Drill Holes for Temperature Probe and Heating Element Install Temperature Probe and Heating Element (Maybe) Install quick-disconnects to make switching the pump easier
Build table to brew on Rig up some sort of ventilation (for moisture, not carbon monoxide)
So that’s it! It’s all done! There is only one thing left to do, BREW! I’ve got some WLP400 Belgian Wit yeast in the fridge so my first beer on the new system is obvious enough. Here is a short write up on my first brew from Friday, January 3rd.
I got started a little earlier than usual, being too excited. Normally I wait until 7ish since the kids would be going to bed shortly after, but I got started at 6. My strike water was about 55* and I accidentally left half of my grain in the freezer, so the volume of my grain ended up about 60*. Because of this, I needed 166* strike water but I wasnt sure how much temperature I could expect to lose running through the pump. I added on 2* just as a random guess.
The strike water heated pretty quickly. I was all mashed in by 6:30 and it turned out the 2* addition was just right; my mash temperature came out perfect. My parents had stopped by to see the kids so I was going upstairs to visit. I decided I would heat up the sparge water right them since the computer would hold the temperature for me.
After the hour of the mash, I came downstairs to find my sparge water temperature perfect. I drained the mash, sparged and ended up with an expected 11 gallons volume. The only disadvantage I have faced so far was having to drain the mash into buckets. But then again, I have always done this so I wouldn’t consider it a real disadvantage. This will change when I get an HLT and I will pump the mash into the boil kettle.
So it was time to start the boil. I had 11 gallons of 12 brix wort, roughly 1.048, which would boil down to 10 gallons of 1.053 as I expected. Everything is coming out as expected. My boil was going full force by 8:30, only 2.5 hours into the brew day. Pretty good! I hooked up the fan and the hop spider. I also decided I would put the wort chiller in the kettle for the whole boil. It can be a pain lifting the hop spider to put in the chiller. The chiller is resting directly on the heating element, it is worth mentioning.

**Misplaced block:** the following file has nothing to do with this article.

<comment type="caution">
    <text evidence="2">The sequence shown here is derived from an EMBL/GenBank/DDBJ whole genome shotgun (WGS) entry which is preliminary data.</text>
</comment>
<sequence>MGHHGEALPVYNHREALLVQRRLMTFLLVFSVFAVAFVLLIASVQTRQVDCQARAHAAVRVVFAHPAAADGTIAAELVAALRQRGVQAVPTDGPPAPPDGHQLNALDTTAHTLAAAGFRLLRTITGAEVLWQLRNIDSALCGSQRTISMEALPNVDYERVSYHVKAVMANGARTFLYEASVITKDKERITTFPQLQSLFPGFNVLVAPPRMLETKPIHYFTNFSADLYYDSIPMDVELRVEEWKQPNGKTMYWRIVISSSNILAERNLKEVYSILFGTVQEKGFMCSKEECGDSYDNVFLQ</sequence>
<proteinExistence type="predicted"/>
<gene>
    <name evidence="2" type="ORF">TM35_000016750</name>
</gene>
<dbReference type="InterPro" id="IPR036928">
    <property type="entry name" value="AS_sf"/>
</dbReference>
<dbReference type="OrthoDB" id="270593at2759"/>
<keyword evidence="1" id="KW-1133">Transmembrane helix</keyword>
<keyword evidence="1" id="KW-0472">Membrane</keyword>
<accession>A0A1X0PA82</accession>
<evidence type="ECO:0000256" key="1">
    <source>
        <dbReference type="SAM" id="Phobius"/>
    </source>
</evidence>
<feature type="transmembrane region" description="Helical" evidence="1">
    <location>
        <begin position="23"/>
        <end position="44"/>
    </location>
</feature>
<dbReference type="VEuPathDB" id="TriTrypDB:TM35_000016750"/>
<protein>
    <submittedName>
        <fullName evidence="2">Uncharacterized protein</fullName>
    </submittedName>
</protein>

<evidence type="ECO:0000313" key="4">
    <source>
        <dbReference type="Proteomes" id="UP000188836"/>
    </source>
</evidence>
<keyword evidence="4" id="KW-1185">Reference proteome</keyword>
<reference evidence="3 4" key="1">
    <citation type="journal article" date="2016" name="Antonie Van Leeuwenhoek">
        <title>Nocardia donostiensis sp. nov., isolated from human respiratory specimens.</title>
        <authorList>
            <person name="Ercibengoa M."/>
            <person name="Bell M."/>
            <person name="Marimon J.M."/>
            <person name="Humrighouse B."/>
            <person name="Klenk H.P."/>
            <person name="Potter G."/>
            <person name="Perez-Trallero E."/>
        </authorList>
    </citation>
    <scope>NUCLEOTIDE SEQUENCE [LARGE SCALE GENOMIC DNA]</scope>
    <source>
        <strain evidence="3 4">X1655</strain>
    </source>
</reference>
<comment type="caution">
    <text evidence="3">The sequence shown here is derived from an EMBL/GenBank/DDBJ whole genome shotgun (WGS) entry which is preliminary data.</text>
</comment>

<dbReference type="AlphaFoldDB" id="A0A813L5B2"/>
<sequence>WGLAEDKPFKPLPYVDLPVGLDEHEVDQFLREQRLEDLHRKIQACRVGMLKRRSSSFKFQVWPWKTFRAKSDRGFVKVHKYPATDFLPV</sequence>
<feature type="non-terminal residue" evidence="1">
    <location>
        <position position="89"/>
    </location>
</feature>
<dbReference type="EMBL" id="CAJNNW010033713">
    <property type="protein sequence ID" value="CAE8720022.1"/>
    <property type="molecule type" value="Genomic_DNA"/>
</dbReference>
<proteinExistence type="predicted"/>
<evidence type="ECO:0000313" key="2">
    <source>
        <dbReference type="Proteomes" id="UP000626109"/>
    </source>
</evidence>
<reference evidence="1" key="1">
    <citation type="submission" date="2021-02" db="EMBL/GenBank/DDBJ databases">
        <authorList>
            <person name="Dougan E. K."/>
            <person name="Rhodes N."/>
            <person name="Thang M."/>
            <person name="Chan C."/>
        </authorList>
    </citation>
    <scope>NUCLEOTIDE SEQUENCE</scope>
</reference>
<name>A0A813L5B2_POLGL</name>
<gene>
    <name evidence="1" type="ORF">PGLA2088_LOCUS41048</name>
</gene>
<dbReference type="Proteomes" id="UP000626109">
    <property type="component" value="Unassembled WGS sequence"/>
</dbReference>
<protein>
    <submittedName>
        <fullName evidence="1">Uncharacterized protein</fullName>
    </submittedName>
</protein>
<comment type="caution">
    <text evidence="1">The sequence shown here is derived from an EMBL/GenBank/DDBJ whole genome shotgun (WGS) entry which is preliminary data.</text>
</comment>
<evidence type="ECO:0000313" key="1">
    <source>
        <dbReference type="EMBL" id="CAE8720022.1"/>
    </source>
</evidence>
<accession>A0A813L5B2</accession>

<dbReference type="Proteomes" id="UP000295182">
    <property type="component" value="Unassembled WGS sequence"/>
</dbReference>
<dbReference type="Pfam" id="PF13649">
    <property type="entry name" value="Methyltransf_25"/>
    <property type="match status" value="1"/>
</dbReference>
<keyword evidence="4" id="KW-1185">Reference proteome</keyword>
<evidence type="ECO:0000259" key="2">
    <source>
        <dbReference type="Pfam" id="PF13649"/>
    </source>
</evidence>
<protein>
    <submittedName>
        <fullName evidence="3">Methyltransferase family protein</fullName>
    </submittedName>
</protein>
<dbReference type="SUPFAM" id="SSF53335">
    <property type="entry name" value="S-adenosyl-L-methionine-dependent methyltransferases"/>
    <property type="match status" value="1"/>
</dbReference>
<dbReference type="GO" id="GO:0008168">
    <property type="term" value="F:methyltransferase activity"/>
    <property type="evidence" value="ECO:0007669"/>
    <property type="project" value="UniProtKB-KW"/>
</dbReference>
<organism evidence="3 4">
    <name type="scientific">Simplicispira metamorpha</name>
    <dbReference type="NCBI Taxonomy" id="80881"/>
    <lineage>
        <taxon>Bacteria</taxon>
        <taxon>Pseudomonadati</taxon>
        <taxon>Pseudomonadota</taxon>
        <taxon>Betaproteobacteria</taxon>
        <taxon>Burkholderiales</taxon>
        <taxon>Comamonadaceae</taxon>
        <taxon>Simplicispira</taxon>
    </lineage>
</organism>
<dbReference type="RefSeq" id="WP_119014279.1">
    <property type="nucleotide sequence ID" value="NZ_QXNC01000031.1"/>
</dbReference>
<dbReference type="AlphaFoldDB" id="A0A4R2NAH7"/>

During the boil, I turned the element down to maintain a steady boil, but in fear that I would scorch the wort. I was able to keep a rolling boil with the element on 75%. Here is a photo of the PID when I turned it down to 80% testing to see how low I could go with a good boil. You can see the lower number on the right hand element as the percentage when in “manual” mode. The temperature (the upper number) was reading 211* but it was still a good boil.
When the boil was done, I ended up with only 9.5 gallons so my boil off was a little more than expected. I hooked up my cold water hose to the chiller and ran in. While chilling, I ran the pump to recirculate the wort. Running boiling wort through the pump was a way for me to sanitize it as well. The chilling was a lot faster than normal. 18 minutes in, I had the wort at 73* so it was dropping an average of 7.75 degrees a minute. I am certain the recirculation was what sped this up for me. I only used 30 gallons of water to chill, which I had to keep track of since I was emptying buckets instead of just letting it run off into my yard.
All in all, everything ran extremely smooth. I shaved an hour and a half from my brew day total and didn’t get cold at all. My son Thomas really enjoyed me brewing in the basement since he was able to hang out and “help” most of the time. I enjoyed having him with me too. He even helped me eat the oranges I had to grate the peels off for the wit!
The only improvement I can make to this “start up” system is to install another ball valve and cam lock to the top of the kettle. This will be an input for recirculating water and wort. As you could see in the pictures, I was holding the recirculation tube down with the kettle lid. This worked fine but I would be afraid of it slipping out and draining water or wort all over the floor. A cam lock connector will hold it steady in place with no worries.
So, to sum it all up, it was a very smooth and quick brew day. I had no issues and got an efficiency of 80% as expected. And the only improvement I can think to make to the system is a minor one. Eventually I will upgrade it with a HLT and I really wish I would have drilled the holes for the additional buttons and plugs before painting and building the control panel. I’m afraid that will be kinda a disaster but whatever. I will deal with that when I get there.
I hope you enjoyed my series of write-ups for this build. I’ve really enjoyed sharing my experience with everyone.